Damn, I sure hope this works. As plans go, lately ours feels like it may not be quite so ‘cunning’, and it’s certainly not very ‘little’. In spite of these feelings, we move forward into the winter, anticipating the spring when we are hoping all these loose ends we’re dangling into the void of the Universe will coalesce into something solid. That ‘something’ will be living on the boat while our house pays for itself with renters. This is not a small endeavor. In the words of a certain infamous business man, ‘It’s ‘HUGE’.
Pretty much the color of our blood right now is green. Having never gone this route with a house before, we didn’t anticipate how much it would cost to get things ready for someone else to live here. Dang! Some of these are big ticket items like having the old Douglas Fir trees thinned to reduce windage and yard debris. Most things, though, are small things like buying linens for beds and painting a room. At first, we didn’t really notice the expense of these things. But as we start adding it all up, we realize it’s like death from a thousand small cuts. The bloody green is just everywhere. If you are considering making this kind of move in your own life, you can consider this your cautionary tale.
It’s not just our current spending that makes money seem like it’s flying out the door. It’s also coming to terms with money we spent on stuff that is no longer useful for the life we will want to lead. Like the money I spent on my lovely turquoise velvet swing coat. And my vintage Frederick and Nelson raincoat that I bought years ago. I love these things, but there is no place for them on a boat and frankly I don’t wear them much. They didn’t sell at our garage sale, and I have been unsuccessful selling them on Ebay.
This brings up the concept of ‘sunk costs’, which is something we’ve written about before. I’ve held onto those two items, as just one example, because I know if I can find the right market for them, they will sell and I could recoup probably what I spent on them. But it takes a lot of time and energy trying to sell stuff. Craigslist was a dead end and I have better things to do than to field calls from people who will never follow through. And even though Ebay makes it dead simple to list items to sell, you still have to photograph, figure out shipping, do the listing, then wait for things to sell. At this point I’ve decided my time is worth some money and could probably be better spent doing things like writing this blog post telling you to just cut to the chase and give most of the stuff away. Those costs are already sunk. Kiss them bye bye.
I’d like to say that money is coming in at the same rate it was before, but this would be a lie. At the same time that we’re spending so much money on the house (which, to be fair, we’d also have to do in order to sell the house), I’ve gone into semi-retirement from my practice as a psychotherapist. This has been in the works for over a year, but now that it’s happening it’s a very scary proposition.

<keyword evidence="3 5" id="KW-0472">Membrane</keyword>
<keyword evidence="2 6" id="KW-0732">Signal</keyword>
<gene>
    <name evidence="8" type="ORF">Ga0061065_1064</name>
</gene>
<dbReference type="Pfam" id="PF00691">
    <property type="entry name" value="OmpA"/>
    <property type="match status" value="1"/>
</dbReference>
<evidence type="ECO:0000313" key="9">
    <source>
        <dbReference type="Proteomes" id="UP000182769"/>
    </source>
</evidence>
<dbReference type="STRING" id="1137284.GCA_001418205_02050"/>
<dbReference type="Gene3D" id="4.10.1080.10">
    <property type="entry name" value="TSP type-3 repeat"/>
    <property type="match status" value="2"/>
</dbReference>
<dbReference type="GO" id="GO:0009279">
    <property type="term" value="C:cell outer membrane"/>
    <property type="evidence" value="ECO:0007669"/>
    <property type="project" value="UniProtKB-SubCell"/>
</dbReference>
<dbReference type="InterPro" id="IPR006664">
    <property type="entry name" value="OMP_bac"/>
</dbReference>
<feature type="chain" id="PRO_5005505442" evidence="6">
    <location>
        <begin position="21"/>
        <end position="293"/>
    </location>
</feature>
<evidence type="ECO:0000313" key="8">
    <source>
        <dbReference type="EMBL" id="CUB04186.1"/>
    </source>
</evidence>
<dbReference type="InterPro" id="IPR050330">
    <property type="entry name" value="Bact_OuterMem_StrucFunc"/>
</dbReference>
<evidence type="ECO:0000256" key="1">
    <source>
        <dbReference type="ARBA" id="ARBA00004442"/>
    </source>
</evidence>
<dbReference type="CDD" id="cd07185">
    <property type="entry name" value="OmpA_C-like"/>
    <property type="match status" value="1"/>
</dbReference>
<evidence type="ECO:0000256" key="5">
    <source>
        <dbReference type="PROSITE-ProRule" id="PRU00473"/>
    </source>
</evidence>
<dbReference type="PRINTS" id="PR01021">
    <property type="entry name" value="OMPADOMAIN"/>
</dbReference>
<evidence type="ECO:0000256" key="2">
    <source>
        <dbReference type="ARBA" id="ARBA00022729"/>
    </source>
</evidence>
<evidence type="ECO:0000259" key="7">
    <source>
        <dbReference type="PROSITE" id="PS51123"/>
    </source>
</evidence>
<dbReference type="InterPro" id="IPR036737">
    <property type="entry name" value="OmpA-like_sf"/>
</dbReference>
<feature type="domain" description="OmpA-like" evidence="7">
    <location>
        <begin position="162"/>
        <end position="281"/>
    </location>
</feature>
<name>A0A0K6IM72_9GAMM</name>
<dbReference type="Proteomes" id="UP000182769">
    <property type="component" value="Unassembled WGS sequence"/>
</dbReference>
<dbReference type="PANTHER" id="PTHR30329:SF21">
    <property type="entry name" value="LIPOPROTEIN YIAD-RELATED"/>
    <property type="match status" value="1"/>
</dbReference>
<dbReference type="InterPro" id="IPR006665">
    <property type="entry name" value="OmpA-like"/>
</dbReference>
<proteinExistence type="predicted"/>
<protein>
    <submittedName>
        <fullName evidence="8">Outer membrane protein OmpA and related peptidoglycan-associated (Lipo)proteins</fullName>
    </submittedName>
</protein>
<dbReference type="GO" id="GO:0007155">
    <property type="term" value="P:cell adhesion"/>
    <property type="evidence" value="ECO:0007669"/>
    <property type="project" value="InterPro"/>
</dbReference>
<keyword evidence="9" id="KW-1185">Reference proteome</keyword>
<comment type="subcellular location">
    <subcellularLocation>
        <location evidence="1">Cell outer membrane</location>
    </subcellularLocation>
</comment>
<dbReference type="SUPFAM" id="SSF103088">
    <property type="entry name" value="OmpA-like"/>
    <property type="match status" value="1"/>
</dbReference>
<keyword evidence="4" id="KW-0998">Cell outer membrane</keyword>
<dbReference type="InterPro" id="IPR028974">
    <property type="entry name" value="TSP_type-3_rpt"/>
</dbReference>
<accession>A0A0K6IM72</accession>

I’ve begun seeing people on a cash-only basis, rather than continue to bear the responsibility of billing their insurance for them. I knew this would cause a decline in my client population because people would generally much rather feel as though they are getting something for nothing. And, after all, as a population we’ve been trained that the ‘doctor’s office’ will do that paperwork for us, especially as insurance is a complex dark hole into which most people don’t wish to wander. When clients have to pay up front and then send in a receipt for reimbursement, well, let’s just say that separates ‘the men from the boys’, as it were. Still, even though my salary is a fraction of what is was six months ago, letting go of all these kinds of land-based ‘contracts’ is required in order to move forward. Cutting back my practice may seem like the right thing to do overall, but it sure doesn’t feel right some days. It’s more like I’m hanging onto the end of a rope with one hand and have not yet located the net that is supposed to be under me.
We’re at the point where we can see the weather changing in the distance. The barometer is dropping in our comfortable middle-class suburban lives. I think we’re as ready as we can possibly be for the changes that are coming. We have a storage unit at the marina now. I finally found an insurance agent to help us with all of the new insurance needs we’ll have. I meet with him on Monday to look over the bid. I met today with a friend who will do the gardening and housekeeping between renters. We’re working on a website for the house, and on a ‘users manual’ for the home systems. The next step is getting the house on the market, which will happen at the end of this month. After that, we wait to see if the booking calender will get filled. If and when that happens, it will be a wild flurry of activity. Keep your fingers crossed for us!